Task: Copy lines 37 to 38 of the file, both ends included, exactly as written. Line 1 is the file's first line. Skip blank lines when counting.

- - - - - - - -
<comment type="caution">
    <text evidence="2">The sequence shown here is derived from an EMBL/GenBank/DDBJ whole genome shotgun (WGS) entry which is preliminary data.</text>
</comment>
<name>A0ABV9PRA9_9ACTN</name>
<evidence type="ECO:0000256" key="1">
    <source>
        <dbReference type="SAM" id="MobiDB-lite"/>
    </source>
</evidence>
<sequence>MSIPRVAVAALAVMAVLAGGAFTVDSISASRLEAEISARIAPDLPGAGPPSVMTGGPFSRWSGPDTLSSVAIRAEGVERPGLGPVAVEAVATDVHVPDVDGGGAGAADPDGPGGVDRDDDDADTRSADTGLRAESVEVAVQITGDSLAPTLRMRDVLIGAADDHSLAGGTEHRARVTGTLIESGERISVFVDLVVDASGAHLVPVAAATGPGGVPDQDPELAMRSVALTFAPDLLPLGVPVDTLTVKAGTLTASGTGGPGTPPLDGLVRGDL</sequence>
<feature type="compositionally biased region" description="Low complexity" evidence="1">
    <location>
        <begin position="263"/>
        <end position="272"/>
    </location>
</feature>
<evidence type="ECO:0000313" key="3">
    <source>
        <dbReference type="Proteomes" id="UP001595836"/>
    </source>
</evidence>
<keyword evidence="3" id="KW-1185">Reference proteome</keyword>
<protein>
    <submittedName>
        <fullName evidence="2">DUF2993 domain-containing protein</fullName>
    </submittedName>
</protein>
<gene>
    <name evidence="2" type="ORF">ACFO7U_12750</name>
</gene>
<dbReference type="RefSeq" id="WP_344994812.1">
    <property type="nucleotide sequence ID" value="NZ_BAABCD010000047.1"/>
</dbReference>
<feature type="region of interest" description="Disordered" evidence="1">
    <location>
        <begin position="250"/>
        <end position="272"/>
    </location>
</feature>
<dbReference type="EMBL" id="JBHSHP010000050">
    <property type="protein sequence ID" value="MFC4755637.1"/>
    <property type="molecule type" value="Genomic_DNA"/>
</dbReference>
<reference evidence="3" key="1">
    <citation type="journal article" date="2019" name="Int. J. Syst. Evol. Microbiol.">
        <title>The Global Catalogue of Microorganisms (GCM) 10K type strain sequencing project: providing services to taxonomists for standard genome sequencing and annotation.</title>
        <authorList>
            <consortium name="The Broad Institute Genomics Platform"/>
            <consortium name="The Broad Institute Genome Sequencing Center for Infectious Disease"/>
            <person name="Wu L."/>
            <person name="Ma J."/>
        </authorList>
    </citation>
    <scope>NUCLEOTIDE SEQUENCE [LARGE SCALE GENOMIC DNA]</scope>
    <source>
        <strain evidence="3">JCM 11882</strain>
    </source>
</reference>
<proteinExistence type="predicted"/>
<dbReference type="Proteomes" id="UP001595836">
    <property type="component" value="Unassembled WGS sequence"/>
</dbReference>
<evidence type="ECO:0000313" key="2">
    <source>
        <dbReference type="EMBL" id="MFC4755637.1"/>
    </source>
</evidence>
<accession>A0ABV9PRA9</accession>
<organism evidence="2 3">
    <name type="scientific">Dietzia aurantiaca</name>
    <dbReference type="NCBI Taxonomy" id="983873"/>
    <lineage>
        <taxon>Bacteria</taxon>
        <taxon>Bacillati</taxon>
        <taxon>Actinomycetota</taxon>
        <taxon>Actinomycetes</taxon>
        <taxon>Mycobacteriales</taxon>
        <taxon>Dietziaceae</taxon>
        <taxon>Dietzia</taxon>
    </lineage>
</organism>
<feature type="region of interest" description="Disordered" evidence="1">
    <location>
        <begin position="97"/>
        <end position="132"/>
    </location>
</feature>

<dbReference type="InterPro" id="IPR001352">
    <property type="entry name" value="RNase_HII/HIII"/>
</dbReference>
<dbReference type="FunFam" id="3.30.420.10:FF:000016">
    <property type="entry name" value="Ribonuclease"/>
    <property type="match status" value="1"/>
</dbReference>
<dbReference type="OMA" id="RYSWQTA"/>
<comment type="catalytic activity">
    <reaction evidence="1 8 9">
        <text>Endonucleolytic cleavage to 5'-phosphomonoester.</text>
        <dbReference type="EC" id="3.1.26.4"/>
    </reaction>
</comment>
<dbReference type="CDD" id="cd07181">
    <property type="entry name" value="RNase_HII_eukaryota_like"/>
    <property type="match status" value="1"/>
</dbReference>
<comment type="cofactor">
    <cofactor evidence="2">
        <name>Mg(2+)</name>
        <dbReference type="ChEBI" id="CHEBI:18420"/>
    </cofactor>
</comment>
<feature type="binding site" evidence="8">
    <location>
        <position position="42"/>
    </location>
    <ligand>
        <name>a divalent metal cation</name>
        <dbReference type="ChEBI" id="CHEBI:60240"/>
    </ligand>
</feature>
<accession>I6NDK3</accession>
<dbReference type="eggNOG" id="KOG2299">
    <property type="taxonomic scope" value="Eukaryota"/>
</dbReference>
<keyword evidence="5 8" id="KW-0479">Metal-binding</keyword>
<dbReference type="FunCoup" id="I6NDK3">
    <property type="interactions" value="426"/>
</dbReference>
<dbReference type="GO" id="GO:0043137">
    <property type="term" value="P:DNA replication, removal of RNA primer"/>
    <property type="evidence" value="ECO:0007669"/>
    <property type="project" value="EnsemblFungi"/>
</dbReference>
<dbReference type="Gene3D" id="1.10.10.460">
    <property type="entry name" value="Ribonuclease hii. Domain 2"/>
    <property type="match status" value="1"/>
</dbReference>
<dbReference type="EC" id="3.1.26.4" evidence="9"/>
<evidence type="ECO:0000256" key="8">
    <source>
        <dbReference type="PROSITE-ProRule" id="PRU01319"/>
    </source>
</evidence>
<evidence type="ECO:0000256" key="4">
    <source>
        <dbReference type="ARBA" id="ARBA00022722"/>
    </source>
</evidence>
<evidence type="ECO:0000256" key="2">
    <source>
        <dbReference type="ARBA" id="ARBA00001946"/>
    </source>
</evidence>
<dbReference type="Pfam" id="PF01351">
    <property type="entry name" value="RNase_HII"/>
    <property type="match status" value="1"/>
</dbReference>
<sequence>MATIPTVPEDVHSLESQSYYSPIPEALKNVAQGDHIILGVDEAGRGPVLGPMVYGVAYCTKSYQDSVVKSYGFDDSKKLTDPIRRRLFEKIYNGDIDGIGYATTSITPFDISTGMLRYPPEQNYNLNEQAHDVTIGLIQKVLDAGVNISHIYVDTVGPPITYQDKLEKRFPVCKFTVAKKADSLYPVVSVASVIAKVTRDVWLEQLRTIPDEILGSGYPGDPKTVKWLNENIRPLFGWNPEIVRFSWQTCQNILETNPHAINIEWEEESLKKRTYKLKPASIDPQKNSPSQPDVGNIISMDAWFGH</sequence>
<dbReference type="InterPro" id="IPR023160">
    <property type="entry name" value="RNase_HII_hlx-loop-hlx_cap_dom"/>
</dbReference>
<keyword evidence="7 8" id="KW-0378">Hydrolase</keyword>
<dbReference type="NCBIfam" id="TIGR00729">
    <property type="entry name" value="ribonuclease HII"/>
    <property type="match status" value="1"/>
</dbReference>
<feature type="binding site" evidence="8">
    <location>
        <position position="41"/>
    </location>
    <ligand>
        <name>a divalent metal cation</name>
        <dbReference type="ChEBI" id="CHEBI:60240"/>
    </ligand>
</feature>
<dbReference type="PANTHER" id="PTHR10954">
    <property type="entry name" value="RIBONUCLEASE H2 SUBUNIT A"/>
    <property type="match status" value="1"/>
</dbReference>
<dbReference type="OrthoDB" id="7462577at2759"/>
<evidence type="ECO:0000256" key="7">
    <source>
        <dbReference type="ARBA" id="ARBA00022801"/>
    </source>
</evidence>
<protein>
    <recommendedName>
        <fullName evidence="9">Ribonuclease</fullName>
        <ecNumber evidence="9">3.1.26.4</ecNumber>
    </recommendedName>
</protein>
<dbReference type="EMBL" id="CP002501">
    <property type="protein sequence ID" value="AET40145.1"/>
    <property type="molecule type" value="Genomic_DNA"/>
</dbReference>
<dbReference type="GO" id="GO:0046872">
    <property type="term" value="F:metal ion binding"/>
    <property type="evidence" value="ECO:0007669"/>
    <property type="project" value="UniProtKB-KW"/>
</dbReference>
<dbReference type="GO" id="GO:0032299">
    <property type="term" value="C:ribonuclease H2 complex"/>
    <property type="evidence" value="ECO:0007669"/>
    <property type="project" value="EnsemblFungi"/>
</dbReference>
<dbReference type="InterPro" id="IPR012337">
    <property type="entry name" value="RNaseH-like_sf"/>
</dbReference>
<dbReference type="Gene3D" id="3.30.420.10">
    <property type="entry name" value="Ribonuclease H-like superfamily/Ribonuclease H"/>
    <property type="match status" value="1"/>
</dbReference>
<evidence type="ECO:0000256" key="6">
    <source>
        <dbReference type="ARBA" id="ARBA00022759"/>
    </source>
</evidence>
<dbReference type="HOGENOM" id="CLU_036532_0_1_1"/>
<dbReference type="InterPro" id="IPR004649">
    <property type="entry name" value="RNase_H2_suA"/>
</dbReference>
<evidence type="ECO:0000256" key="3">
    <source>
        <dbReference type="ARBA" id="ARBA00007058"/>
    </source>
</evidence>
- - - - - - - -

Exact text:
        <end position="272"/>
    </location>